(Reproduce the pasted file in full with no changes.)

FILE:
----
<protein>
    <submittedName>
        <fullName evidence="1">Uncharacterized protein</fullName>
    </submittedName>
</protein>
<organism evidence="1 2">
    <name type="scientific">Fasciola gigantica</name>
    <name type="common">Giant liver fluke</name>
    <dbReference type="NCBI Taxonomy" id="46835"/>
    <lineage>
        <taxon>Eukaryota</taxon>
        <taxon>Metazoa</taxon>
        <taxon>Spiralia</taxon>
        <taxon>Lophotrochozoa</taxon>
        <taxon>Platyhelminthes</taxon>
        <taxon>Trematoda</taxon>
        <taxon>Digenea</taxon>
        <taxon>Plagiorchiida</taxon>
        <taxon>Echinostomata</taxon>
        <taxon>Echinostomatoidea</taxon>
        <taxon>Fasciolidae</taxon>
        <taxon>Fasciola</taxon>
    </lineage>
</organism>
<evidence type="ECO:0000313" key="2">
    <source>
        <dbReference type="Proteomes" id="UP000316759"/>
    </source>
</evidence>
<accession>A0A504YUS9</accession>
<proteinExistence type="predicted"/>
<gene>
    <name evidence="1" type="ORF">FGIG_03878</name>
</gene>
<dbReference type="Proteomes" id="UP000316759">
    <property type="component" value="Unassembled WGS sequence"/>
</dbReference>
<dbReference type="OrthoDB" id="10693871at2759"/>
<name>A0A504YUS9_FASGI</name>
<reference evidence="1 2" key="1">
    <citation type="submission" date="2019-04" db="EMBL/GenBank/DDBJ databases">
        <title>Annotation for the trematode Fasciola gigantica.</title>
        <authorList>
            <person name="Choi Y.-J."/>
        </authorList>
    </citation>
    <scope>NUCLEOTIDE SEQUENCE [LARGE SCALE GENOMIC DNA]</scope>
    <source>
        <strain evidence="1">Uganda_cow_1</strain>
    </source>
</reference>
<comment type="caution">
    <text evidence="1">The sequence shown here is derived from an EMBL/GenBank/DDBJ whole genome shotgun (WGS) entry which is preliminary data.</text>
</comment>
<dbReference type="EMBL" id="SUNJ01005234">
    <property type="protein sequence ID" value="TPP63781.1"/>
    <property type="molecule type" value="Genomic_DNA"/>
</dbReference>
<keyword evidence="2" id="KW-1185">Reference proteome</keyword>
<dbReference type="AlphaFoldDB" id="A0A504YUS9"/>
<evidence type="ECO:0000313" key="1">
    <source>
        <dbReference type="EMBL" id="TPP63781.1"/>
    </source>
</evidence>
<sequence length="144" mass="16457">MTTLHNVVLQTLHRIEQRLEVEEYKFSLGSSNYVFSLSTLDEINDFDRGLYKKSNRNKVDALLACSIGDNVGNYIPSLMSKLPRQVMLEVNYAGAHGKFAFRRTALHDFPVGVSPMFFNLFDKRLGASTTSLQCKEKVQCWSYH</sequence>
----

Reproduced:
<protein>
    <submittedName>
        <fullName evidence="1">Uncharacterized protein</fullName>
    </submittedName>
</protein>
<organism evidence="1 2">
    <name type="scientific">Fasciola gigantica</name>
    <name type="common">Giant liver fluke</name>
    <dbReference type="NCBI Taxonomy" id="46835"/>
    <lineage>
        <taxon>Eukaryota</taxon>
        <taxon>Metazoa</taxon>
        <taxon>Spiralia</taxon>
        <taxon>Lophotrochozoa</taxon>
        <taxon>Platyhelminthes</taxon>
        <taxon>Trematoda</taxon>
        <taxon>Digenea</taxon>
        <taxon>Plagiorchiida</taxon>
        <taxon>Echinostomata</taxon>
        <taxon>Echinostomatoidea</taxon>
        <taxon>Fasciolidae</taxon>
        <taxon>Fasciola</taxon>
    </lineage>
</organism>
<evidence type="ECO:0000313" key="2">
    <source>
        <dbReference type="Proteomes" id="UP000316759"/>
    </source>
</evidence>
<accession>A0A504YUS9</accession>
<proteinExistence type="predicted"/>
<gene>
    <name evidence="1" type="ORF">FGIG_03878</name>
</gene>
<dbReference type="Proteomes" id="UP000316759">
    <property type="component" value="Unassembled WGS sequence"/>
</dbReference>
<dbReference type="OrthoDB" id="10693871at2759"/>
<name>A0A504YUS9_FASGI</name>
<reference evidence="1 2" key="1">
    <citation type="submission" date="2019-04" db="EMBL/GenBank/DDBJ databases">
        <title>Annotation for the trematode Fasciola gigantica.</title>
        <authorList>
            <person name="Choi Y.-J."/>
        </authorList>
    </citation>
    <scope>NUCLEOTIDE SEQUENCE [LARGE SCALE GENOMIC DNA]</scope>
    <source>
        <strain evidence="1">Uganda_cow_1</strain>
    </source>
</reference>
<comment type="caution">
    <text evidence="1">The sequence shown here is derived from an EMBL/GenBank/DDBJ whole genome shotgun (WGS) entry which is preliminary data.</text>
</comment>
<dbReference type="EMBL" id="SUNJ01005234">
    <property type="protein sequence ID" value="TPP63781.1"/>
    <property type="molecule type" value="Genomic_DNA"/>
</dbReference>
<keyword evidence="2" id="KW-1185">Reference proteome</keyword>
<dbReference type="AlphaFoldDB" id="A0A504YUS9"/>
<evidence type="ECO:0000313" key="1">
    <source>
        <dbReference type="EMBL" id="TPP63781.1"/>
    </source>
</evidence>
<sequence length="144" mass="16457">MTTLHNVVLQTLHRIEQRLEVEEYKFSLGSSNYVFSLSTLDEINDFDRGLYKKSNRNKVDALLACSIGDNVGNYIPSLMSKLPRQVMLEVNYAGAHGKFAFRRTALHDFPVGVSPMFFNLFDKRLGASTTSLQCKEKVQCWSYH</sequence>